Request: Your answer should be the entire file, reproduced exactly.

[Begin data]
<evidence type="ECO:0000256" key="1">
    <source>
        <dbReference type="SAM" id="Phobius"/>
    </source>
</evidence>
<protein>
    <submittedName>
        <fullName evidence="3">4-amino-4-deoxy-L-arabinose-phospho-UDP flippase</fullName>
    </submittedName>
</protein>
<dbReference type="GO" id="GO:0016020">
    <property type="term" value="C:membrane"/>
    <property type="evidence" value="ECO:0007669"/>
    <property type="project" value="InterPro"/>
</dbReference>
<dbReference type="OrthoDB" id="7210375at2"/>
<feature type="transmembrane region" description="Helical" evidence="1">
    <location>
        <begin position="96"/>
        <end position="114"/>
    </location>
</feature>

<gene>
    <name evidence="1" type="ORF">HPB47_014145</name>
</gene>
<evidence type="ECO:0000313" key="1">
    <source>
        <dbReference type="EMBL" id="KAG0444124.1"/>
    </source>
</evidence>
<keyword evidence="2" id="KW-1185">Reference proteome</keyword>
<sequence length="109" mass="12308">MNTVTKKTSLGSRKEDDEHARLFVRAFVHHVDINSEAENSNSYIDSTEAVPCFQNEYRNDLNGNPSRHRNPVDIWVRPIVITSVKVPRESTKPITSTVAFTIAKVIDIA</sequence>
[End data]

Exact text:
<evidence type="ECO:0000256" key="1">
    <source>
        <dbReference type="SAM" id="Phobius"/>
    </source>
</evidence>
<protein>
    <submittedName>
        <fullName evidence="3">4-amino-4-deoxy-L-arabinose-phospho-UDP flippase</fullName>
    </submittedName>
</protein>
<dbReference type="GO" id="GO:0016020">
    <property type="term" value="C:membrane"/>
    <property type="evidence" value="ECO:0007669"/>
    <property type="project" value="InterPro"/>
</dbReference>
<dbReference type="OrthoDB" id="7210375at2"/>
<feature type="transmembrane region" description="Helical" evidence="1">
    <location>
        <begin position="96"/>
        <end position="114"/>
    </location>
</feature>

<gene>
    <name evidence="1" type="ORF">HPB47_014145</name>
</gene>
<evidence type="ECO:0000313" key="1">
    <source>
        <dbReference type="EMBL" id="KAG0444124.1"/>
    </source>
</evidence>
<keyword evidence="2" id="KW-1185">Reference proteome</keyword>
<sequence length="109" mass="12308">MNTVTKKTSLGSRKEDDEHARLFVRAFVHHVDINSEAENSNSYIDSTEAVPCFQNEYRNDLNGNPSRHRNPVDIWVRPIVITSVKVPRESTKPITSTVAFTIAKVIDIA</sequence>